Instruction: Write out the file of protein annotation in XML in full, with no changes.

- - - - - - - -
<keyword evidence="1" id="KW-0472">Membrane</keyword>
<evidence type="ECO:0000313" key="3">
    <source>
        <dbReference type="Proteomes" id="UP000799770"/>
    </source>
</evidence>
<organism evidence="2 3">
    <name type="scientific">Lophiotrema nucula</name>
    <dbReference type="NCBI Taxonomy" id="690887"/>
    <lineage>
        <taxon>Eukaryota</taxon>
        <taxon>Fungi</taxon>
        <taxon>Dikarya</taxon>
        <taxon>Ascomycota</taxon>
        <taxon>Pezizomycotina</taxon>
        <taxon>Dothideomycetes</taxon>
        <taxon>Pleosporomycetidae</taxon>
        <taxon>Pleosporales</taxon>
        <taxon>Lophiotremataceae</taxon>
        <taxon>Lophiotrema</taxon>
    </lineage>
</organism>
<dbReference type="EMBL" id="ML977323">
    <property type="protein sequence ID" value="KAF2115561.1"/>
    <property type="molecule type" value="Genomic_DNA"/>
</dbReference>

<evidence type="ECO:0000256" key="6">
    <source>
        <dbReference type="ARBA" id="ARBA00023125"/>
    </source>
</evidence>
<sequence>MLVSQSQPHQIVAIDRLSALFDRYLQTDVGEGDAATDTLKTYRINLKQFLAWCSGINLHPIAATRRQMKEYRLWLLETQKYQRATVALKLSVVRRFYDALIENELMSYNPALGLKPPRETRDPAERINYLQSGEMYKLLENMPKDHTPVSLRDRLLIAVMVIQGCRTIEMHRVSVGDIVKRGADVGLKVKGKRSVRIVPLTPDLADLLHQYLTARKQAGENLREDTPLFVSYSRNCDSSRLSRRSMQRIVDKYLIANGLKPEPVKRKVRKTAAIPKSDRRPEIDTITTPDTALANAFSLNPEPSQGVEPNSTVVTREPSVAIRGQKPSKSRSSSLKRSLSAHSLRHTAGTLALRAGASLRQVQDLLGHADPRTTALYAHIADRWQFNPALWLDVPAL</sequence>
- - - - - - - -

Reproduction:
<keyword evidence="1" id="KW-0472">Membrane</keyword>
<evidence type="ECO:0000313" key="3">
    <source>
        <dbReference type="Proteomes" id="UP000799770"/>
    </source>
</evidence>
<organism evidence="2 3">
    <name type="scientific">Lophiotrema nucula</name>
    <dbReference type="NCBI Taxonomy" id="690887"/>
    <lineage>
        <taxon>Eukaryota</taxon>
        <taxon>Fungi</taxon>
        <taxon>Dikarya</taxon>
        <taxon>Ascomycota</taxon>
        <taxon>Pezizomycotina</taxon>
        <taxon>Dothideomycetes</taxon>
        <taxon>Pleosporomycetidae</taxon>
        <taxon>Pleosporales</taxon>
        <taxon>Lophiotremataceae</taxon>
        <taxon>Lophiotrema</taxon>
    </lineage>
</organism>
<dbReference type="EMBL" id="ML977323">
    <property type="protein sequence ID" value="KAF2115561.1"/>
    <property type="molecule type" value="Genomic_DNA"/>
</dbReference>

<evidence type="ECO:0000256" key="6">
    <source>
        <dbReference type="ARBA" id="ARBA00023125"/>
    </source>
</evidence>
<sequence>MLVSQSQPHQIVAIDRLSALFDRYLQTDVGEGDAATDTLKTYRINLKQFLAWCSGINLHPIAATRRQMKEYRLWLLETQKYQRATVALKLSVVRRFYDALIENELMSYNPALGLKPPRETRDPAERINYLQSGEMYKLLENMPKDHTPVSLRDRLLIAVMVIQGCRTIEMHRVSVGDIVKRGADVGLKVKGKRSVRIVPLTPDLADLLHQYLTARKQAGENLREDTPLFVSYSRNCDSSRLSRRSMQRIVDKYLIANGLKPEPVKRKVRKTAAIPKSDRRPEIDTITTPDTALANAFSLNPEPSQGVEPNSTVVTREPSVAIRGQKPSKSRSSSLKRSLSAHSLRHTAGTLALRAGASLRQVQDLLGHADPRTTALYAHIADRWQFNPALWLDVPAL</sequence>